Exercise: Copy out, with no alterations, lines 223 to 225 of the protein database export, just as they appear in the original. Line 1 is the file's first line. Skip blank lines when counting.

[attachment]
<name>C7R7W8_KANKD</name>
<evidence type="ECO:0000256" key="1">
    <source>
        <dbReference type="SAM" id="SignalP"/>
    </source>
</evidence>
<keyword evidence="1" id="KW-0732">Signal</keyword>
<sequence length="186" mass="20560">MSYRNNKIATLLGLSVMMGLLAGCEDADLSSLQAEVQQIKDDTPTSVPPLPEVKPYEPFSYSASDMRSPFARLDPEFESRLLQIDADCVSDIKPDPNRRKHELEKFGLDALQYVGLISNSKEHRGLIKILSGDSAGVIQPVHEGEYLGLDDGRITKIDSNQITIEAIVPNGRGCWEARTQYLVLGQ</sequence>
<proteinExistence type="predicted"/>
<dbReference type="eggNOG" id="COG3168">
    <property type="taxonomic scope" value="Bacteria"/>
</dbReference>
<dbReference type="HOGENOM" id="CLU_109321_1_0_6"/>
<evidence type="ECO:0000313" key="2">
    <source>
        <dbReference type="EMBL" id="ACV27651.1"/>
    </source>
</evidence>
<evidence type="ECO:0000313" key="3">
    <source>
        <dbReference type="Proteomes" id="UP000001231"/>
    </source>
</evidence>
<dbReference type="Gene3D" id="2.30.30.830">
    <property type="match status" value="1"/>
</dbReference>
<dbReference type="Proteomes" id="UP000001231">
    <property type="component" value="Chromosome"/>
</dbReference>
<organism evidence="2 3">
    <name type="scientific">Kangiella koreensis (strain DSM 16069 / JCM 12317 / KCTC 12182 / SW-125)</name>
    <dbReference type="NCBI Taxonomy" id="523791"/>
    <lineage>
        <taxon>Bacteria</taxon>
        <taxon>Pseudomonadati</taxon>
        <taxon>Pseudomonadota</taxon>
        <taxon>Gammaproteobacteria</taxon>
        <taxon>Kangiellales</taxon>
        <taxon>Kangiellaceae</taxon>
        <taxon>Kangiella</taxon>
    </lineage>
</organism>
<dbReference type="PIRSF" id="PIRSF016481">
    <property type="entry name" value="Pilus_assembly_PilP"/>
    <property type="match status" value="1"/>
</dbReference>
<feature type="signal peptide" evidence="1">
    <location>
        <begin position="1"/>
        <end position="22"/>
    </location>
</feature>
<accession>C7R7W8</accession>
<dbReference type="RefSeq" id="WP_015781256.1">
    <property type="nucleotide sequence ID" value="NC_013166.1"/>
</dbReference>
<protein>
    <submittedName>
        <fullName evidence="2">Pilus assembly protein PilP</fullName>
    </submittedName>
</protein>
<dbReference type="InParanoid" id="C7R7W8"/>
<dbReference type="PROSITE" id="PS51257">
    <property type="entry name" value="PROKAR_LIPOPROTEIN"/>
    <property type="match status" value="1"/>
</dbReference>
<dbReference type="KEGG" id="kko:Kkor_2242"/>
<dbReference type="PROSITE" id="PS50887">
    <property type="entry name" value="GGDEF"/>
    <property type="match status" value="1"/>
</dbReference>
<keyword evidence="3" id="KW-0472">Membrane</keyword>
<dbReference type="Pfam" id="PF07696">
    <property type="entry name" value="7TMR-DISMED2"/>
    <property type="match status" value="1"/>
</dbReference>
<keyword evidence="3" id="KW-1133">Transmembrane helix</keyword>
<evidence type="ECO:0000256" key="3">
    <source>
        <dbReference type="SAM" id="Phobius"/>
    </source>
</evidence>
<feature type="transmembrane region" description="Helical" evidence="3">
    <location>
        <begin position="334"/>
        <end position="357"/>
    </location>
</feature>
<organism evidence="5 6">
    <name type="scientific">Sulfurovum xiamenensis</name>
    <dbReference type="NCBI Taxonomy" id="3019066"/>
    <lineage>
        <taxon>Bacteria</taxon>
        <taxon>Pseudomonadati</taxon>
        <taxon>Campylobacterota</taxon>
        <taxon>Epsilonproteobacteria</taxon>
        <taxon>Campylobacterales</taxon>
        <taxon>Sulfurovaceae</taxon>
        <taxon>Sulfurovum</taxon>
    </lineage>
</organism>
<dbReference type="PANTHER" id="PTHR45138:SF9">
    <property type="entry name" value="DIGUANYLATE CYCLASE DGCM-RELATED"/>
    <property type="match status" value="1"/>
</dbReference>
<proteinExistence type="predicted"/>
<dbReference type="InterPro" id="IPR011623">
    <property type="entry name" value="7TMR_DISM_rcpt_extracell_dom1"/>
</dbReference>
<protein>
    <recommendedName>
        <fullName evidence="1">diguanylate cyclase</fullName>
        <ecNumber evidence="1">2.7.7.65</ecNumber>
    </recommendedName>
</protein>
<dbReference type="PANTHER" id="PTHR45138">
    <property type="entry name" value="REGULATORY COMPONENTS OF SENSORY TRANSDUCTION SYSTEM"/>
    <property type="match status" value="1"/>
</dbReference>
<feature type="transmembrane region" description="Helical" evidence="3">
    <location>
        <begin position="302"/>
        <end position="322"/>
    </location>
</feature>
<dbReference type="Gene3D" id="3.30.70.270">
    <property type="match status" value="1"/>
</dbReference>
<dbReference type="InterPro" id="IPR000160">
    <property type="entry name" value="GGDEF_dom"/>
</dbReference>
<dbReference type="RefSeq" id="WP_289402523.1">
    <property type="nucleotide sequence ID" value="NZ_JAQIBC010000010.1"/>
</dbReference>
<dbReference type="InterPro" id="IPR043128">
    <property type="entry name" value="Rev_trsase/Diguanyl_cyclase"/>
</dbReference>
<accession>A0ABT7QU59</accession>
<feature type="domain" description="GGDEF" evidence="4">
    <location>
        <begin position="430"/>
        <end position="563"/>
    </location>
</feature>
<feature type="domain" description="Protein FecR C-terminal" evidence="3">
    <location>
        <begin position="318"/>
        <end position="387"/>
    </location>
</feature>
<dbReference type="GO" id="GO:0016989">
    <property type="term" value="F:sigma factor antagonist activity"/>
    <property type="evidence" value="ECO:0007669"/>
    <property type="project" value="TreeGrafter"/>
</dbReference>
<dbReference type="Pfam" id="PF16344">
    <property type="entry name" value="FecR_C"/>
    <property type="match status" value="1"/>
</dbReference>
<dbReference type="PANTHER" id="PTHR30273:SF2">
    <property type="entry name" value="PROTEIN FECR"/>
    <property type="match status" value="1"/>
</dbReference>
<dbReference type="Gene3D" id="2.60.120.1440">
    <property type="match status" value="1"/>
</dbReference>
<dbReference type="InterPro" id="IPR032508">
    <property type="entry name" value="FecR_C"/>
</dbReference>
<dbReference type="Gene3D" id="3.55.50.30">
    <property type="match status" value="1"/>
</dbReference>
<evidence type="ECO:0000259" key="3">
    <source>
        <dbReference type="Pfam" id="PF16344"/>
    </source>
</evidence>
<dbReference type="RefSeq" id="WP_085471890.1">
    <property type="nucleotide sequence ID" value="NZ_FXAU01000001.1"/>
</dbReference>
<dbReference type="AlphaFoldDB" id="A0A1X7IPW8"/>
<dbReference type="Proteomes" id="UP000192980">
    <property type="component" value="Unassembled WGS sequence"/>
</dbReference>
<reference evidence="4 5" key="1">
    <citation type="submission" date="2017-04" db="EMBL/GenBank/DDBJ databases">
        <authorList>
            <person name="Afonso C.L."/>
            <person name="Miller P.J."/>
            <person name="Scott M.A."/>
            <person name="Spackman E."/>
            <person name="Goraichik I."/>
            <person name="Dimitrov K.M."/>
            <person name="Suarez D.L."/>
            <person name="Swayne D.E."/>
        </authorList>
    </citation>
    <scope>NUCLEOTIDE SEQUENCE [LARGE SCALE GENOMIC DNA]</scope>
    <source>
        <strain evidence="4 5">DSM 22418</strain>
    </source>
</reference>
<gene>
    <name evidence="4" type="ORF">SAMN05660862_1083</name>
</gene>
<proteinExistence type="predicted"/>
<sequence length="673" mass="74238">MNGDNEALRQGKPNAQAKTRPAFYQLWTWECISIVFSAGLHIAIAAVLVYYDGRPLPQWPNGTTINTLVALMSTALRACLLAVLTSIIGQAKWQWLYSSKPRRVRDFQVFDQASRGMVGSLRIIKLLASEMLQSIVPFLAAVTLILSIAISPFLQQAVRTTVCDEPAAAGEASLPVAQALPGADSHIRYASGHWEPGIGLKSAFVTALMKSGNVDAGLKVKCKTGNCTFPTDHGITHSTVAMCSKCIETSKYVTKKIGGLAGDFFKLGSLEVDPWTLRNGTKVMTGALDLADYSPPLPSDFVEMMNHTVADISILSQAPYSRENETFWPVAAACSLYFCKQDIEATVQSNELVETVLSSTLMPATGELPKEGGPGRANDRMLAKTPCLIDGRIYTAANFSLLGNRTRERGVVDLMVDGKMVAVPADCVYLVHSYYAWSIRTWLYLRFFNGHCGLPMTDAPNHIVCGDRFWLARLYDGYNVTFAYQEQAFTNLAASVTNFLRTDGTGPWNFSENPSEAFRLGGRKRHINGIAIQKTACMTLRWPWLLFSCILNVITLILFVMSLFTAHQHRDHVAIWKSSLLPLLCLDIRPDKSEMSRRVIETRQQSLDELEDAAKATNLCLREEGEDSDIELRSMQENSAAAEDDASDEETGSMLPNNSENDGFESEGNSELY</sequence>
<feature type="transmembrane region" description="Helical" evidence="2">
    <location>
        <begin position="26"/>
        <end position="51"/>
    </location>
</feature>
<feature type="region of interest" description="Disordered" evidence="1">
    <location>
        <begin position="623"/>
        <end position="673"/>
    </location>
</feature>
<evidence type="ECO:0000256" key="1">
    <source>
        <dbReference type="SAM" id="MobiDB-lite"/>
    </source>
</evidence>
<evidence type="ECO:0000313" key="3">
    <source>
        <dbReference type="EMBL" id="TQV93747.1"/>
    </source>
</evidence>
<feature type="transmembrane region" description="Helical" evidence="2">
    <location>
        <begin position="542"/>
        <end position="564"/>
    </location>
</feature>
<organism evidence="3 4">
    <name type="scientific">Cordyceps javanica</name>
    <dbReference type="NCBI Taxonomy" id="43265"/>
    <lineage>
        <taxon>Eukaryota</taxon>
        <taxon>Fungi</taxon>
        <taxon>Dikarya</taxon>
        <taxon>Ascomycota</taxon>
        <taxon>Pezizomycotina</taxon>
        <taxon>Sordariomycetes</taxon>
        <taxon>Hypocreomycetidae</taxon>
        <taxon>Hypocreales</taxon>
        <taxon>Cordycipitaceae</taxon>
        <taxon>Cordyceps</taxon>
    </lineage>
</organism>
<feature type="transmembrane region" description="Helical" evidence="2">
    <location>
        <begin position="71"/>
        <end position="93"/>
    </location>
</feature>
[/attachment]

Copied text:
    </source>
</evidence>
<evidence type="ECO:0000313" key="3">